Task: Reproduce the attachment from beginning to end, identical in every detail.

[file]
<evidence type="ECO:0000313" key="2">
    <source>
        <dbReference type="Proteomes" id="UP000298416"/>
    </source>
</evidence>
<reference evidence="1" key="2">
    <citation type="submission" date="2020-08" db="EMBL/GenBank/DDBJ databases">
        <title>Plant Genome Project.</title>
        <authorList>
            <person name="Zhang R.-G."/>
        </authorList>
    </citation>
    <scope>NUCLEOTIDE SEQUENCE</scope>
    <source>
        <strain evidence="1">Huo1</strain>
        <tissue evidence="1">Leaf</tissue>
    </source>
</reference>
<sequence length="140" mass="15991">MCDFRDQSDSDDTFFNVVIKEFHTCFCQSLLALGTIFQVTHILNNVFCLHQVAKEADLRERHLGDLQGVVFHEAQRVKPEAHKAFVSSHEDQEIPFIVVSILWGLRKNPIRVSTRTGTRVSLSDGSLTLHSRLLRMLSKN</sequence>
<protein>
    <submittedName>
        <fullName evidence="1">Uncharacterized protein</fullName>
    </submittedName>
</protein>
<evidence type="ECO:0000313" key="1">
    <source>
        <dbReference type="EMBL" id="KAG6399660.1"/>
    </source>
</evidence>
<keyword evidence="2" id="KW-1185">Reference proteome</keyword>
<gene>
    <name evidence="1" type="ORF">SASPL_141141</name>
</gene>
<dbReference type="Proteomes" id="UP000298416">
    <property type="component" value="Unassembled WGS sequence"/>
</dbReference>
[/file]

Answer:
<evidence type="ECO:0000313" key="2">
    <source>
        <dbReference type="Proteomes" id="UP000298416"/>
    </source>
</evidence>
<reference evidence="1" key="2">
    <citation type="submission" date="2020-08" db="EMBL/GenBank/DDBJ databases">
        <title>Plant Genome Project.</title>
        <authorList>
            <person name="Zhang R.-G."/>
        </authorList>
    </citation>
    <scope>NUCLEOTIDE SEQUENCE</scope>
    <source>
        <strain evidence="1">Huo1</strain>
        <tissue evidence="1">Leaf</tissue>
    </source>
</reference>
<sequence length="140" mass="15991">MCDFRDQSDSDDTFFNVVIKEFHTCFCQSLLALGTIFQVTHILNNVFCLHQVAKEADLRERHLGDLQGVVFHEAQRVKPEAHKAFVSSHEDQEIPFIVVSILWGLRKNPIRVSTRTGTRVSLSDGSLTLHSRLLRMLSKN</sequence>
<protein>
    <submittedName>
        <fullName evidence="1">Uncharacterized protein</fullName>
    </submittedName>
</protein>
<evidence type="ECO:0000313" key="1">
    <source>
        <dbReference type="EMBL" id="KAG6399660.1"/>
    </source>
</evidence>
<keyword evidence="2" id="KW-1185">Reference proteome</keyword>
<gene>
    <name evidence="1" type="ORF">SASPL_141141</name>
</gene>
<dbReference type="Proteomes" id="UP000298416">
    <property type="component" value="Unassembled WGS sequence"/>
</dbReference>